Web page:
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Oklahoma Christian studies abroad in Greece

From Dec. 1 to Dec. 20, Oklahoma Christian University Study Abroad sent 42 students and four faculty to Athens, Greece. The Winter Session trip was the first Study Abroad group to travel since spring of 2020.

The Winter Session trip was originally slated to travel to Vienna, Austria, where Oklahoma Christian has its own facility. However, a week before the trip, Austria locked down its borders in the midst of a coronavirus surge. Rather than canceling the Winter Session trip altogether, Study Abroad pivoted to another location.

When Director of International Programs, John Osborne, began to sense that Austria would lock down, he started the search for another facility.  On Nov. 18, he met with the directors of international programs at five sister schools; Harding University offered their facility located just outside of Athens, Greece.

On Nov. 19 at 4 a.m. CST, Austria closed its borders. By 4:30 a.m., Osborne had secured Harding’s facility and approved the plans with University administration. He spent the next 10 days finalizing plans to move the program.

“I popped out of bed and just started sending emails immediately,” Osborne said. “It really was that quick.”

Four classes were offered on the trip: Christianity and Culture with Jeff McMillon, Studies in European Civilization with John Osborne, The Bible and the Holocaust with Charles Rix, and Network Modeling: Real World Engineering with Byron Newberry.

“We had all planned our courses thinking about Vienna as the context,” Osborne said. “I think for all of us the content still worked; the big piece was saying, ‘if I can’t go to this site or location, what’s something comparable in Greece?’”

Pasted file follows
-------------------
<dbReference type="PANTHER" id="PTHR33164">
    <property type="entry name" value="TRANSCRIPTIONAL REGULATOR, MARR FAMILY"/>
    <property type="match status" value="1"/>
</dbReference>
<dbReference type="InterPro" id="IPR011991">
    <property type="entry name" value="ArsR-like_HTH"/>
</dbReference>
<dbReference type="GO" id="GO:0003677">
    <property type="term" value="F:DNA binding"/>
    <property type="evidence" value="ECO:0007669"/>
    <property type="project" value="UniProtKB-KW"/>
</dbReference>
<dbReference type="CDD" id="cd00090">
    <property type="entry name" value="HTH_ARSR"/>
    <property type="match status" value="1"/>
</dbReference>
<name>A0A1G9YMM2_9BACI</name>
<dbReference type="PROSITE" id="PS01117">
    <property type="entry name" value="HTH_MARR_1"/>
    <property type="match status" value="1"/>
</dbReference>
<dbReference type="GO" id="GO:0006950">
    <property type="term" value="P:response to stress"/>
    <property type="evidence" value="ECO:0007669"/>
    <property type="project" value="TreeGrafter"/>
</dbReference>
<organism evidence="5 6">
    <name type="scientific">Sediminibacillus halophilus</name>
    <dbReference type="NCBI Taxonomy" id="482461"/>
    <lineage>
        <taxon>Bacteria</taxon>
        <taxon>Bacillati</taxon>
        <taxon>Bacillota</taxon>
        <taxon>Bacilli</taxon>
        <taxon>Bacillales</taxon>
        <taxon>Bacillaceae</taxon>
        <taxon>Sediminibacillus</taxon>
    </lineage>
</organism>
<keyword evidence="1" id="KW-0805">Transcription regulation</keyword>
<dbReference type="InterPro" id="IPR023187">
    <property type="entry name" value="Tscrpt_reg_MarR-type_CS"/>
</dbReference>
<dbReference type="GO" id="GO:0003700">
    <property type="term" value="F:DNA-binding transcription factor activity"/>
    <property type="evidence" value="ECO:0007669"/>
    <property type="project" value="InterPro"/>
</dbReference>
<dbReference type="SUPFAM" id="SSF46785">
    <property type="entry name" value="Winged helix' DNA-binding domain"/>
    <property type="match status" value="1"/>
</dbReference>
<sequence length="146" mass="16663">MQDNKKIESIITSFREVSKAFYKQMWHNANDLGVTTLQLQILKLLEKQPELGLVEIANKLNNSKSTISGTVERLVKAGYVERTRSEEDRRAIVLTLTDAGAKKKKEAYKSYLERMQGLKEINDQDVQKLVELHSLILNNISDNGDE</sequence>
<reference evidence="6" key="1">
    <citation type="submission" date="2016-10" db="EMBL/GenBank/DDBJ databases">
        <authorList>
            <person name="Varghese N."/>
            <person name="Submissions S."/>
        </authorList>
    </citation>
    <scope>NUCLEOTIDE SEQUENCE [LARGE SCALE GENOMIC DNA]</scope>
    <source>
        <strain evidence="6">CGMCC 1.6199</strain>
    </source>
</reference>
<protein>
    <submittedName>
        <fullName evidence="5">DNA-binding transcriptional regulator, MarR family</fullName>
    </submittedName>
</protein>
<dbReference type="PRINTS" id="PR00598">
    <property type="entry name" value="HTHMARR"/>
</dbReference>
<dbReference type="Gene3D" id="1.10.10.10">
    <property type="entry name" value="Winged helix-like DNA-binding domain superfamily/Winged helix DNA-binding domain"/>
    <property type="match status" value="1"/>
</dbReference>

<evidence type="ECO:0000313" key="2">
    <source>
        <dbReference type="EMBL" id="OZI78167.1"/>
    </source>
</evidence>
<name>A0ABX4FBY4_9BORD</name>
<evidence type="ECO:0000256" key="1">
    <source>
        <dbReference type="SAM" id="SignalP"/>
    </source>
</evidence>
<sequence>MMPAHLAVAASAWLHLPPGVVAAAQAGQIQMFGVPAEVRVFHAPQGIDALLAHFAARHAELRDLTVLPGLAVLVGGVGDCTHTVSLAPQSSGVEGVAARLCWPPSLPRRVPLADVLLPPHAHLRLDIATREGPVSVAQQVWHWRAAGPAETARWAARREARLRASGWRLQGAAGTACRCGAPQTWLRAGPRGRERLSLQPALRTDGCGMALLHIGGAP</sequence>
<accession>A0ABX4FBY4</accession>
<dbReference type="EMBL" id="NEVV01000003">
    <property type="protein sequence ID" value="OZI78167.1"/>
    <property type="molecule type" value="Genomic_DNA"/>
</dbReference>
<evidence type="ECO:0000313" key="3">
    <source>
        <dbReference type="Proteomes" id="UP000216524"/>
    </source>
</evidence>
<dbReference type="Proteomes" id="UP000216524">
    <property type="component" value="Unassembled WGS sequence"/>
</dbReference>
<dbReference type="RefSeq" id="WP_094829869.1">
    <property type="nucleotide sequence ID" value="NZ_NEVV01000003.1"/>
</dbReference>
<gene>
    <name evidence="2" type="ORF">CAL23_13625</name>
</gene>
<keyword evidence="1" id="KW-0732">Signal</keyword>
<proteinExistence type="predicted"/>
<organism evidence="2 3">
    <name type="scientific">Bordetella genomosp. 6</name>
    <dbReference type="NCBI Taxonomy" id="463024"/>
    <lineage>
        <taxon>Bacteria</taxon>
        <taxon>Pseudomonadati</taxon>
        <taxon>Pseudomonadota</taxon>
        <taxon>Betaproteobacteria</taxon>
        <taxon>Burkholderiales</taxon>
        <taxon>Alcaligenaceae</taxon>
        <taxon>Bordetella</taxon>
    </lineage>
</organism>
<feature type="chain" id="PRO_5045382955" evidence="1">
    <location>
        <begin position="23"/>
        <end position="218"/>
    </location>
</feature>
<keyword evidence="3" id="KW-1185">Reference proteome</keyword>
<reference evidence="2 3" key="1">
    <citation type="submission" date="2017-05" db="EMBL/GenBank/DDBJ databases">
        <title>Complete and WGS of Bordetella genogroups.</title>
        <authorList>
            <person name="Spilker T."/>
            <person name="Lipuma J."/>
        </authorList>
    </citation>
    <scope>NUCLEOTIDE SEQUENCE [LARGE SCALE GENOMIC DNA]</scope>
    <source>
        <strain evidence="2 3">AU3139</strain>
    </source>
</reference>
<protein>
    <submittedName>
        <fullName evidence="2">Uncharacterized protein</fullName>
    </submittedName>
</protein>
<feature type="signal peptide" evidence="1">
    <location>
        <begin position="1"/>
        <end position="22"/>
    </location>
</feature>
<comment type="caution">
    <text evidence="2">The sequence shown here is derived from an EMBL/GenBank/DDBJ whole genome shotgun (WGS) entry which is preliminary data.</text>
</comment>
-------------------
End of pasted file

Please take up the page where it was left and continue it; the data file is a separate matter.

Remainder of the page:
Freshman George Hartman took Osborne’s Studies in European Civilization course. He said the class consisted of analyzing how Greek history affected modern Europe.

“When we went to our locations he (Osborne) would ask us to look for influences into the modern world,” Hartman said. “I got a lot of perspective on how Greece has influenced the world with their democracy, architecture—even down to language influence was really interesting to see.”

Students spent most of their time within the Athens area. The group also took several other excursions, including a day trip to Corinth, a weekend on the island of Crete and a weekend on tours of Delphi and Meteora.

“I really learned how to travel right. Instead of just going and seeing fun places, (I learned) what is the meaning of this place,” Hartman said. “In Corinth, James (the tour guide) was reading 1 and 2 Corinthians and explaining what everything was around us, and that was really cool.”

As the first group to study abroad since the onset of the coronavirus pandemic, students and faculty had to take new precautions. The entire group had to show proof of vaccination and wear medical grade masks in order to travel.

For senior Cassidy Davis, the Winter Session was her last opportunity to study abroad before graduating.

“It was stressful, but I knew we were taking the necessary precautions,” Davis said. “I think it was a really good experience, and I would have kicked myself if I hadn’t gone.”

Davis took Network Modeling: Real World Engineering, where students were tasked with creating a program to optimize travel between 13 cities. She said the experience helped her understand how to apply her education to the real world.

“Actually being able to go to those cities put things into perspective. Like, people live here and travel to these places, and it (our program) could help people if we put it out for the world to see,” Davis said.

Osborne said although Greece was not the intended destination, students were able to have an educational and spiritually developmental experience.

“We get to go to some fantastic places, and that helps the experience be really rich,” Osborne said. “But ultimately, the programs are about the people who are going and developing relationships that can help the students grow.”

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